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And now that the books have been officially closed on the 2023-2024 season and the Tony Awards, I’ve been answering a great many questions from relatives, friends and (let’s face it) frenemies.

Q. Did you think that THE OUTSIDERS would win Best Musical?

A. Yup! I had no doubts at all.

No matter that some people told me that “SUFFS will win because Hillary Clinton is one of the producers.”

I wasn’t swayed by “ILLINOISE will win because it was the musical that made me cry the most.”

No, it had to be THE OUTSIDERS. That it’s a fine musical whose book, music and lyrics fit the characters and its terrific performers are only some of the reasons.

Name recognition is another. True, a couple of OUTSIDERS’ rivals have that as well. Still, none has the marquee value as powerful as the musical based on S.E. Hinton’s classic novel and its ever-popular 1983 film. That’ll make it easier to sell on the road, which is hardly insignificant.

It will also appeal to young people, an increasingly important demographic.

In addition, it will have a long afterlife after its life on Broadway in student productions. Longtime regional director Bert Silverberg once said to me, “Getting boys to do a musical is very hard – until you tell them that they can be Jets or Sharks.” Similarly speaking, boys will flock to play Socs and Greasers in future years when this new hit finally becomes available.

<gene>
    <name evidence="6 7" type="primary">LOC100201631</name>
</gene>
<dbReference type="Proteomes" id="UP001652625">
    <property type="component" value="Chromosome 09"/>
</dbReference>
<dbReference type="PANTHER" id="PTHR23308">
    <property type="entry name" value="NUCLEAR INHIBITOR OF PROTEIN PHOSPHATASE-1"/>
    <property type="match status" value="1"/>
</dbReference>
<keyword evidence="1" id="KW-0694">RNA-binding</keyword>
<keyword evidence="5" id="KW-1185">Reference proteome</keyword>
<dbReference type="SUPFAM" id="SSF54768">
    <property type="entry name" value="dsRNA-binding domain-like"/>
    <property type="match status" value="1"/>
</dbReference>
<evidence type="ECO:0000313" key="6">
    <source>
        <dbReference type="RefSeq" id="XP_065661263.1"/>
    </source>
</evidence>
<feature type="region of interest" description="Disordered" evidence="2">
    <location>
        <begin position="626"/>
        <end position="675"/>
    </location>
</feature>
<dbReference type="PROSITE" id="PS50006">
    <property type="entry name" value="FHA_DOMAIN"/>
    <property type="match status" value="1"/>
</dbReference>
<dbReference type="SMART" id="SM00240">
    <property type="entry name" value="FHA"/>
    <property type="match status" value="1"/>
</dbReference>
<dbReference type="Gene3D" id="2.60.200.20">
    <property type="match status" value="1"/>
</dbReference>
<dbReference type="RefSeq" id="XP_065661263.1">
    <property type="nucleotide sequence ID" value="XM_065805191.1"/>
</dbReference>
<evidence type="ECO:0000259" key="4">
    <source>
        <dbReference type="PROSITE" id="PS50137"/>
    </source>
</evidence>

Are you already asking, “If that’s a consideration, wouldn’t that suggest that SUFFS would win, because girls love to be in musicals, and here’s one that offers at least 18 roles?”

It’s an excellent rebuttal, and certainly SUFFS has a bright amateur future ahead of it, too. But too many people have told me that the title is somewhere between confusing and off-putting, not to mention awkward-sounding.

Yes, SUFFS is a title that makes sense when you finally find out what the show deals with, but not until. THE OUTSIDERS gives a better indication what it’s about.

Q. Did you expect Daniel Radcliffe to win Best Featured Actor in a Musical?

A. Yup again – not only because it was a galvanizing performance, but also because the Tonys wanted to make up for not nominating Radcliffe for his three previous trips to Broadway.

Let’s bring up the Drama Desk Awards, which nominates off-Broadway achievements as well as those on Broadway. So, Radcliffe in his three appearances in New York theater before MERRILY, would be less likely to get a nomination from that organization because he had far more competition. And yet, he still received a nomination for each of his appearances on the New York stage.

Q. But did you expect Maria Friedman to win Best Director of a Musical?

A. Of course – although my prediction turned out to be off-course.

Nothing against Danya Taymor, who did exemplary work on THE OUTSIDERS (and was well-rewarded for it).

But many directors in regional theater have staged MERRILY in the last four decades, only to see none of their productions deemed worthy enough by enough people to transfer it to Broadway.

Friedman’s did, making it the hottest ticket in years. As I said while introducing Friedman at The Theatre World Awards on June 10, “If you’d like to see MERRILY, go to Mt. Sinai Hospital where they’ll remove the arm and the leg that might get you enough money for a ticket.”